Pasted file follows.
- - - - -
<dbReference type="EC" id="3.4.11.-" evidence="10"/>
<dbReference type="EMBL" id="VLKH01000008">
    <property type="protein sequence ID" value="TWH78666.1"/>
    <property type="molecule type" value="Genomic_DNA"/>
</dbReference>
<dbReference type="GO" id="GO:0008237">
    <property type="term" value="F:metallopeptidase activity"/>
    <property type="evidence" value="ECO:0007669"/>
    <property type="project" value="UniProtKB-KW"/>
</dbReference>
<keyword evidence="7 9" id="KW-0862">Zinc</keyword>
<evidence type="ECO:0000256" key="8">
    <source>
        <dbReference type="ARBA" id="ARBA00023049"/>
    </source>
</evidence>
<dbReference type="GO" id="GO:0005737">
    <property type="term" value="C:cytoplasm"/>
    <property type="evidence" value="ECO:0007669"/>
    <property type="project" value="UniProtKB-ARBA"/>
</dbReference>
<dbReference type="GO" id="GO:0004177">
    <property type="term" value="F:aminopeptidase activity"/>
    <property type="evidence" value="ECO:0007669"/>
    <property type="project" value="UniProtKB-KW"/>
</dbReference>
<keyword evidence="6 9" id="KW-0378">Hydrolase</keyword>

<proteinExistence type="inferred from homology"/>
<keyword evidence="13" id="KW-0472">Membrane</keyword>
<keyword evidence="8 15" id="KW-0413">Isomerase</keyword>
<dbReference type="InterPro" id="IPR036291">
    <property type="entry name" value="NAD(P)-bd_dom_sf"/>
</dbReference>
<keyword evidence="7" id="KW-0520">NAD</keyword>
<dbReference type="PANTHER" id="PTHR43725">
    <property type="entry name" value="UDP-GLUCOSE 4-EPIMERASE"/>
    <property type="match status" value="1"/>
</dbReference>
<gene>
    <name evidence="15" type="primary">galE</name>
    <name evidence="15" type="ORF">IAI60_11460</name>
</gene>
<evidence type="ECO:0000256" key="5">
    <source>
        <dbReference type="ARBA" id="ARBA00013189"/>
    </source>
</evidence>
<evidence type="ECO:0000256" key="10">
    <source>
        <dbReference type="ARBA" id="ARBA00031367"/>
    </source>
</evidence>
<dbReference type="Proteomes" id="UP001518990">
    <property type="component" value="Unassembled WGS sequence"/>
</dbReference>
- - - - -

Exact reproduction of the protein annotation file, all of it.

<dbReference type="EC" id="3.4.11.-" evidence="10"/>
<dbReference type="EMBL" id="VLKH01000008">
    <property type="protein sequence ID" value="TWH78666.1"/>
    <property type="molecule type" value="Genomic_DNA"/>
</dbReference>
<dbReference type="GO" id="GO:0008237">
    <property type="term" value="F:metallopeptidase activity"/>
    <property type="evidence" value="ECO:0007669"/>
    <property type="project" value="UniProtKB-KW"/>
</dbReference>
<keyword evidence="7 9" id="KW-0862">Zinc</keyword>
<evidence type="ECO:0000256" key="8">
    <source>
        <dbReference type="ARBA" id="ARBA00023049"/>
    </source>
</evidence>
<dbReference type="GO" id="GO:0005737">
    <property type="term" value="C:cytoplasm"/>
    <property type="evidence" value="ECO:0007669"/>
    <property type="project" value="UniProtKB-ARBA"/>
</dbReference>
<dbReference type="GO" id="GO:0004177">
    <property type="term" value="F:aminopeptidase activity"/>
    <property type="evidence" value="ECO:0007669"/>
    <property type="project" value="UniProtKB-KW"/>
</dbReference>
<keyword evidence="6 9" id="KW-0378">Hydrolase</keyword>

<proteinExistence type="inferred from homology"/>
<keyword evidence="13" id="KW-0472">Membrane</keyword>
<keyword evidence="8 15" id="KW-0413">Isomerase</keyword>
<dbReference type="InterPro" id="IPR036291">
    <property type="entry name" value="NAD(P)-bd_dom_sf"/>
</dbReference>
<keyword evidence="7" id="KW-0520">NAD</keyword>
<dbReference type="PANTHER" id="PTHR43725">
    <property type="entry name" value="UDP-GLUCOSE 4-EPIMERASE"/>
    <property type="match status" value="1"/>
</dbReference>
<gene>
    <name evidence="15" type="primary">galE</name>
    <name evidence="15" type="ORF">IAI60_11460</name>
</gene>
<evidence type="ECO:0000256" key="5">
    <source>
        <dbReference type="ARBA" id="ARBA00013189"/>
    </source>
</evidence>
<evidence type="ECO:0000256" key="10">
    <source>
        <dbReference type="ARBA" id="ARBA00031367"/>
    </source>
</evidence>
<dbReference type="Proteomes" id="UP001518990">
    <property type="component" value="Unassembled WGS sequence"/>
</dbReference>